Wednesday, September 24, 2014

"Lonesome" lingers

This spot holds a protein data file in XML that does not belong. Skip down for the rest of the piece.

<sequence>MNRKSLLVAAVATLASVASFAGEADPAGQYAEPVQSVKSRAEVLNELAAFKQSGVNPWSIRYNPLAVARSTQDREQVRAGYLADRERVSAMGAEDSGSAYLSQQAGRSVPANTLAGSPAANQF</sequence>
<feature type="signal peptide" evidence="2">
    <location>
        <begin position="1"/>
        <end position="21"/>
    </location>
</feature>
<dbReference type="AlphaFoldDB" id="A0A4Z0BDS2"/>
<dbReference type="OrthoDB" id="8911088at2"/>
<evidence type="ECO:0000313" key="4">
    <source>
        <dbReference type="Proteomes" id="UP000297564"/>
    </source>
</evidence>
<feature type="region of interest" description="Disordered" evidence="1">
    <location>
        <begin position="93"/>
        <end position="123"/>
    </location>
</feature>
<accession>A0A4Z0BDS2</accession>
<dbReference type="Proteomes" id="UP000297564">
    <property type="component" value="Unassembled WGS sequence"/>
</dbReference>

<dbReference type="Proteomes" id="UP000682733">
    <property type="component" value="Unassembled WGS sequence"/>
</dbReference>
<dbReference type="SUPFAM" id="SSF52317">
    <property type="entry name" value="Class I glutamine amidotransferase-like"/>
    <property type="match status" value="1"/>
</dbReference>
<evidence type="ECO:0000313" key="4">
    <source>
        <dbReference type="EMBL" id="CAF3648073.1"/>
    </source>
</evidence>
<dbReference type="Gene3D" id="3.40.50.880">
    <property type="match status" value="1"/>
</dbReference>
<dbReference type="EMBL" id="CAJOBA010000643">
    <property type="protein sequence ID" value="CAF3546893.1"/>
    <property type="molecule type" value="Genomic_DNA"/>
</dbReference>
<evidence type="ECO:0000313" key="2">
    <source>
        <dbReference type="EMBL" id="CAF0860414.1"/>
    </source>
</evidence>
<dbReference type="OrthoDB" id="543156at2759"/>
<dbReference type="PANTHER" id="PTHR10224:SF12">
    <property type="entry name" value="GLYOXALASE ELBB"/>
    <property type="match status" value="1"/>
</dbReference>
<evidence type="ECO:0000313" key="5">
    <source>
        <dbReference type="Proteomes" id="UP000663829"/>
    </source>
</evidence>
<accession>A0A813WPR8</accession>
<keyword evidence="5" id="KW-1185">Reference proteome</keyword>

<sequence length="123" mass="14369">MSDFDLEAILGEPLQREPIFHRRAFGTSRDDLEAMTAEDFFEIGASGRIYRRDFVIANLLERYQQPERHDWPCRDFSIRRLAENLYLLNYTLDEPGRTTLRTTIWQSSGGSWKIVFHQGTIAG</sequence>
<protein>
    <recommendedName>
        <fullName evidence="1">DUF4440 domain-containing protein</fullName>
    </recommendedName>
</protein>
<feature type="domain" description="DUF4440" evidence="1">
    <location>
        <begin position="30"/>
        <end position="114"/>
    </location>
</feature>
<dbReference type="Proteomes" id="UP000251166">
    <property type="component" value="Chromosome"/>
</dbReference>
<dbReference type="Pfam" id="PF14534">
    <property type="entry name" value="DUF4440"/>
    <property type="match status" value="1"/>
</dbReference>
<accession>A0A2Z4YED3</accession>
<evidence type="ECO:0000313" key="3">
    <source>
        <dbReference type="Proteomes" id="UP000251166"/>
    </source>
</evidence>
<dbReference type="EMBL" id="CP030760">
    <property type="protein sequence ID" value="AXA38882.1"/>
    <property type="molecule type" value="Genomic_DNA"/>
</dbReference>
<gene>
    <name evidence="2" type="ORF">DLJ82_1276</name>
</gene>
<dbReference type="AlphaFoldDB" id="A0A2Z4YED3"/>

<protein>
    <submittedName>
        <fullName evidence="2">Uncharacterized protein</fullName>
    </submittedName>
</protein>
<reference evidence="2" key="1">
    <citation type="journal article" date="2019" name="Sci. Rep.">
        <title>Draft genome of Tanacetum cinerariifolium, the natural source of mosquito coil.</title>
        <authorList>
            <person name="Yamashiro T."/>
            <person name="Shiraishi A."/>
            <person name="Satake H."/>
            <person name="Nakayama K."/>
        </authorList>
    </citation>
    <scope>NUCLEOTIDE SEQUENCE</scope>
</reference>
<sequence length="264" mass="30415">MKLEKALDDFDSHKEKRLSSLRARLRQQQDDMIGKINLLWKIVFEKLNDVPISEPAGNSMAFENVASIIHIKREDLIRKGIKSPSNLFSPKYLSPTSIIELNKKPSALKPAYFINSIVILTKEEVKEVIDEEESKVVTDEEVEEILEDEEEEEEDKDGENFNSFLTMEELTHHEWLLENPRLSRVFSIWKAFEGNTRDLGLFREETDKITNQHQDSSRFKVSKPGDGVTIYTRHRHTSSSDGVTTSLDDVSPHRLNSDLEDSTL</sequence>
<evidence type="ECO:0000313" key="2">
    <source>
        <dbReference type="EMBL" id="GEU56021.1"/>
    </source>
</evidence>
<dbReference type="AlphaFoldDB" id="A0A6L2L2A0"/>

The world's most famous and notoriously unproductive Galapagos tortoise, "Lonesome George," died in Ecuador in June 2012. The American Museum Of Natural History (AMNH) commissioned taxidermist George Dante of Wildlife Preservations to prepare his body for display. Following his instructions, the tortoise's keepers wrapped his soft parts in tissue and placed his body inside thick freezer plastic, not easy to find in the remote tropics. He arrived in New York still frozen and ready for the custom preparation. His body was measured (IMAGE ABOVE) and his skin was removed, de-greased, and pared down of muscle and fat. George's skin and shell were soaked in a tanning chemical and then the skin was rubbed with tanning oil. An armature was sculpted from oil-based clay, cast in urethane foam, and reinforced with steel supports. What was left of George was draped over it, the tortoise's wrinkles and idiosyncrasies – using the many reference photos on hand – were sculpted into his skin, and the result coated with a protective seal. The preparators decided on a posture of George standing and stretching his long neck upward as it grabbing some leaves to munch on. But they found that he looked a little too perfect, so around his mouth they added the green stains of his last meal! George now has a place of prominence at the museum. Dante comments, "Somewhere else, there might have been a decision made to just put him in alcohol--to make a wet specimen that would be in a museum collection, never to be seen again. Now we have this monument for conservation that visitors can look at and make a connection with.”

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